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Why Your Body Prefers a Salt Substitute With Potassium

September 01, 2021

Of course you love salt! Everybody does. But try this experiment: Replace your favorite table salt, otherwise known as sodium chloride, with a salt substitute that’s at least 25 percent potassium.

The Salt Substitute and Stroke Study found 21,000 willing participants from 600 villages in five China provinces to do exactly that. These volunteers had a history of stroke or poorly controlled blood pressure, consequences of too much salt in their diet. The human body needs only about 500 milligrams of sodium each day for nerve and muscle function, balancing fluids in the blood and maintain a proper blood pressure. Americans are more likely to consume 3,400 milligrams, or 1.5 teaspoons, which increases hypertension (high blood pressure) and the risk of stroke, heart attack or death.

“Hypertension is the nexus for a lot of healthcare problems,” said Dr. Howard L. Haronian, Chief Medical Director and Vice President of the East Region of the Hartford HealthCare Heart & Vascular Institute.

The study’s results, presented Aug. 29 at the European Society of Cardiology Congress in Paris and published simultaneously in the New England Journal of Medicine, showed those who used salt substitute reduced stroke risk by 14 percent, cardiovascular events (strokes and heart attacks combined) by 13 percent and premature death by 12 percent.

Participants in certain villages received about 20 grams of salt substitute per day for each household member. Those in other villages continued their usual salt habits. Professor Bruce Neal of The Georgia Institute for Global Health, the study’s lead investigator, said a modeling study last year suggested 400,000 premature deaths in China might have been prevented by national use of salt substitute.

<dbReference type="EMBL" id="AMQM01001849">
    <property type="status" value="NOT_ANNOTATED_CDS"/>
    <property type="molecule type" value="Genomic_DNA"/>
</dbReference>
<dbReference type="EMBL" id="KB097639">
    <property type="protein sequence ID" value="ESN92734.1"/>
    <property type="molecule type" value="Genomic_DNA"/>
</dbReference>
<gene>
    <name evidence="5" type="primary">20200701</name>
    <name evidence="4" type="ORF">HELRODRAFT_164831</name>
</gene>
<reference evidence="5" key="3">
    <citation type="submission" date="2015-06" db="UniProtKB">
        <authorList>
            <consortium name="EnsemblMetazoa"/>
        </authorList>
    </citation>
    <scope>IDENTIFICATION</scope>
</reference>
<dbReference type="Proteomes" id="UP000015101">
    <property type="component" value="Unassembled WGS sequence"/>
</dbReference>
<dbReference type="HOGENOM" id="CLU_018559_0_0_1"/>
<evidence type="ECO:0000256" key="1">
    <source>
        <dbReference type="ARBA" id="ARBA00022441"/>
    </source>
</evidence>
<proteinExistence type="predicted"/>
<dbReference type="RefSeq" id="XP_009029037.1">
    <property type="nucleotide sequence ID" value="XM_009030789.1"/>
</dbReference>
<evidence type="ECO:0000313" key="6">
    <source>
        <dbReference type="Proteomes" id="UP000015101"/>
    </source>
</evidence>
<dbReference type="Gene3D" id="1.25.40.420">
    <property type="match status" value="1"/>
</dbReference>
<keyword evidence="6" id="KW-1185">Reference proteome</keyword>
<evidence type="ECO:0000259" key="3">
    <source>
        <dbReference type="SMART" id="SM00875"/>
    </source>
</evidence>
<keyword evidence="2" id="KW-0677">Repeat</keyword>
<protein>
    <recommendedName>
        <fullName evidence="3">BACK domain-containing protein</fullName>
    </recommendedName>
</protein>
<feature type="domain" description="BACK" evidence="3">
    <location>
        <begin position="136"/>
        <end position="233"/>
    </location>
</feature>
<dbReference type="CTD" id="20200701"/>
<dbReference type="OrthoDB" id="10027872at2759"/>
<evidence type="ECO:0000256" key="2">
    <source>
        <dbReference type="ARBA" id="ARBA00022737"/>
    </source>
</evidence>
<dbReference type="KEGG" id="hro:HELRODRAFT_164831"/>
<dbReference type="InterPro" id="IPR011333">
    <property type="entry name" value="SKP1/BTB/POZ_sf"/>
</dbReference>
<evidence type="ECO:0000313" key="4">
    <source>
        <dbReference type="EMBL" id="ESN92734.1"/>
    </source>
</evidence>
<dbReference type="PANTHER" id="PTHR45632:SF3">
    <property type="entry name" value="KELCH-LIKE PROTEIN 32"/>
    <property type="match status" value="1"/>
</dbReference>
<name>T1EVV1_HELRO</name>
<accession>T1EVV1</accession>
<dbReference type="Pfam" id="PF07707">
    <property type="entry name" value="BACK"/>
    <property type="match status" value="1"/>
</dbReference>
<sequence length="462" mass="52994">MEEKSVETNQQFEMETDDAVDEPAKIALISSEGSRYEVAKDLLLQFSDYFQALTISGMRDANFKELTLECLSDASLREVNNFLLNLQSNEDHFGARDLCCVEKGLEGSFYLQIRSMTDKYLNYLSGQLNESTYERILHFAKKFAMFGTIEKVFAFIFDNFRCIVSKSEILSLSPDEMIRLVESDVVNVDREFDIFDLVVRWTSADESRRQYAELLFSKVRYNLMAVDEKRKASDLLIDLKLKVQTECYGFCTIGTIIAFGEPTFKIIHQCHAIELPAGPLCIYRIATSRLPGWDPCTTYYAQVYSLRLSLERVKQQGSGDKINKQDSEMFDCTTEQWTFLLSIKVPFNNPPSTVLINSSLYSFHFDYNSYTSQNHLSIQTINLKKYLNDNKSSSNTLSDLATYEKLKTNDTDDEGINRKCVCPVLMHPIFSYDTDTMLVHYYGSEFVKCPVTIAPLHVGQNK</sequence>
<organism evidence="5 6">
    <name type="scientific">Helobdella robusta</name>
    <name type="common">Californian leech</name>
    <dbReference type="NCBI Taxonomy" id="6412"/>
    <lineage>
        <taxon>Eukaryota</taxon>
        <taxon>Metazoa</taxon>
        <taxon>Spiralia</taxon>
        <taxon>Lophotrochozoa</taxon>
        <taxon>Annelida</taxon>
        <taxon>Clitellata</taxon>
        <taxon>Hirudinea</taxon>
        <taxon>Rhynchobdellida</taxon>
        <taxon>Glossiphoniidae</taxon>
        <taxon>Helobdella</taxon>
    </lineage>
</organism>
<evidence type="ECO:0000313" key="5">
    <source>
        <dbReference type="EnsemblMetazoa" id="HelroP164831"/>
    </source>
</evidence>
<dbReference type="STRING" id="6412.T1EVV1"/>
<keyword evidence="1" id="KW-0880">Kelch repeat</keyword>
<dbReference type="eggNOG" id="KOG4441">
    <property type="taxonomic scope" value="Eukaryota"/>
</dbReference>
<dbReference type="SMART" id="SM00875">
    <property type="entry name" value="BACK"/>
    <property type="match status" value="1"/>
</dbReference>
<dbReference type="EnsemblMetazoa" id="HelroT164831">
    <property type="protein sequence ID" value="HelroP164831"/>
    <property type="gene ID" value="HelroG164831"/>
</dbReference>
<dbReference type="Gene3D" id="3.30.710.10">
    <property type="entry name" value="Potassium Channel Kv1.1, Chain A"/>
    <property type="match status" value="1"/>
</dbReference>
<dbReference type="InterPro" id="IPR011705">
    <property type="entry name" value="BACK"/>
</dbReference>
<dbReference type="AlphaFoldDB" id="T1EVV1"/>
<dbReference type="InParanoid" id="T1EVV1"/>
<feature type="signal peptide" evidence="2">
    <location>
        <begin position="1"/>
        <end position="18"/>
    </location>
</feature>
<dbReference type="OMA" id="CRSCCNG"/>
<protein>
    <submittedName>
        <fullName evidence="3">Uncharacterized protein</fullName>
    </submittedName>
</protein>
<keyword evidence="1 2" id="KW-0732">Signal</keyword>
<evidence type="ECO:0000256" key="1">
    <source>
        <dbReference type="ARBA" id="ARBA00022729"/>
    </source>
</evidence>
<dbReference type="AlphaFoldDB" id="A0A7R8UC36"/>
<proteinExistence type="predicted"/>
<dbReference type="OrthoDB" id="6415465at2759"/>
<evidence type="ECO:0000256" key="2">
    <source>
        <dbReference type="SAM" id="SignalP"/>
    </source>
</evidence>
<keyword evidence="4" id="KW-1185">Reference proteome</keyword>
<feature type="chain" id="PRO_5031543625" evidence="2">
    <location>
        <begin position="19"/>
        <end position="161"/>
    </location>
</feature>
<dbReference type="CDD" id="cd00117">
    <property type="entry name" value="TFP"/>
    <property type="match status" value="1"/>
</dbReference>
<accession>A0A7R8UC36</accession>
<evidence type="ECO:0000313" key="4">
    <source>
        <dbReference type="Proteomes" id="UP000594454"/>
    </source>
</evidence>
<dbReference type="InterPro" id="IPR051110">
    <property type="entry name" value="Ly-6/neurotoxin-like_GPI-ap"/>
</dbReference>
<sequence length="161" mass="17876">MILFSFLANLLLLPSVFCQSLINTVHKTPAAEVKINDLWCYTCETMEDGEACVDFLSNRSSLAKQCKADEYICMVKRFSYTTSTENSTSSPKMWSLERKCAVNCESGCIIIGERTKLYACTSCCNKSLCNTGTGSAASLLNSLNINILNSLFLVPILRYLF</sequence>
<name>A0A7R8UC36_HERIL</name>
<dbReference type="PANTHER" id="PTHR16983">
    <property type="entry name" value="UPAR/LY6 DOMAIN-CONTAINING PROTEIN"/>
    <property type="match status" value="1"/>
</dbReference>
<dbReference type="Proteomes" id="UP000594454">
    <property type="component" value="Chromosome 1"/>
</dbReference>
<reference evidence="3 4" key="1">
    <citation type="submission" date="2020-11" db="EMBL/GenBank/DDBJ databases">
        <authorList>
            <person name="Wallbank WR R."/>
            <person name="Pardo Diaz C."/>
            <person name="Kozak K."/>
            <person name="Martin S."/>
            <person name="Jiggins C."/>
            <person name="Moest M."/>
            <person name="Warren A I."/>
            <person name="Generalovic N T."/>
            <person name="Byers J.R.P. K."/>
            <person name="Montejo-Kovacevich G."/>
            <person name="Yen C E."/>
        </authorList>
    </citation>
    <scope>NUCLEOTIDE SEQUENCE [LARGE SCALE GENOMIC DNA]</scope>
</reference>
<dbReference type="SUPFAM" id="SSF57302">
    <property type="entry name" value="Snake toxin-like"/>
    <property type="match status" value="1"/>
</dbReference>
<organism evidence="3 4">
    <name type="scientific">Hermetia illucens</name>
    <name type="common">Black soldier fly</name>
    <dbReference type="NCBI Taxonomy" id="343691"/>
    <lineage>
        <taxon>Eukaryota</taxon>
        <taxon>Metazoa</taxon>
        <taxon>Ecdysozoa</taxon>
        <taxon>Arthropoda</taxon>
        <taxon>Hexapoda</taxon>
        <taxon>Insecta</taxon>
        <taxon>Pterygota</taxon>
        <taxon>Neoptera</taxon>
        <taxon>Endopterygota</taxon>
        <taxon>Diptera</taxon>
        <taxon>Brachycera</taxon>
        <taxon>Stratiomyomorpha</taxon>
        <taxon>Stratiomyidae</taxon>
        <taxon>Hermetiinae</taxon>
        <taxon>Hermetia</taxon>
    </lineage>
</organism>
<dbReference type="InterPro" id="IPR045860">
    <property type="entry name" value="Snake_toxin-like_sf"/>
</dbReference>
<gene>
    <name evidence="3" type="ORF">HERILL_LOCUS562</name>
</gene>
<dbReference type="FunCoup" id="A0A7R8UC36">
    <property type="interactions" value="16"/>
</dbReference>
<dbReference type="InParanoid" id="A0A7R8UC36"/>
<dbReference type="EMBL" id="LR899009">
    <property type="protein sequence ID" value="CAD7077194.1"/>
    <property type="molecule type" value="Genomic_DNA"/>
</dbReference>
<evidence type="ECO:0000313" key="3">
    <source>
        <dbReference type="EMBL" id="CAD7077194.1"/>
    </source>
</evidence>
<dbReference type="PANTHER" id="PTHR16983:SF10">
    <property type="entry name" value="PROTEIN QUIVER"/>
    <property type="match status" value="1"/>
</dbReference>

“Our results now confirm this,” he said.

In the study, those with the highest salt intake had a 20 percent greater risk of death from any cause than participants with the lowest salt intake.

Potassium might be the unsung hero of the study. Where high-volume salt increases blood pressure, potassium relaxes blood pressure and excretes sodium through urination as it decreases blood pressure. Study participants with the highest potassium intake had a 20 percent lower risk of dying than people with the lowest intake.

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Want to lower your blood pressure?

Here are some tips:

  • Resist salting everything you eat. The goal is less than 1,500 milligrams of salt a day. Even just reducing your intake by 1,000 milligrams will help.
  • Eat more potassium. Bananas and potatoes can help you reach the daily goal of 3,500-5,000 milligrams.
  • Lose weight. Dr. Haronian said adults can expect to drop one point in blood pressure for every pound lost.
  • Eating a healthy diet. Fruits, vegetables, whole grains and low-fat dairy are the foundations.
  • Exercise. Though aerobic and strength training are the best for your heart, even opting to park farther from the door or taking the stairs instead of the elevator will help. Keep your exercise regular, too, for the best results.
  • Watch your alcohol intake. Dr. Haronian says the body is “agnostic to alcohol,” meaning it doesn’t matter if you drink wine, hard liquor or beer. But women should drink no more than one a day, and men no more than two.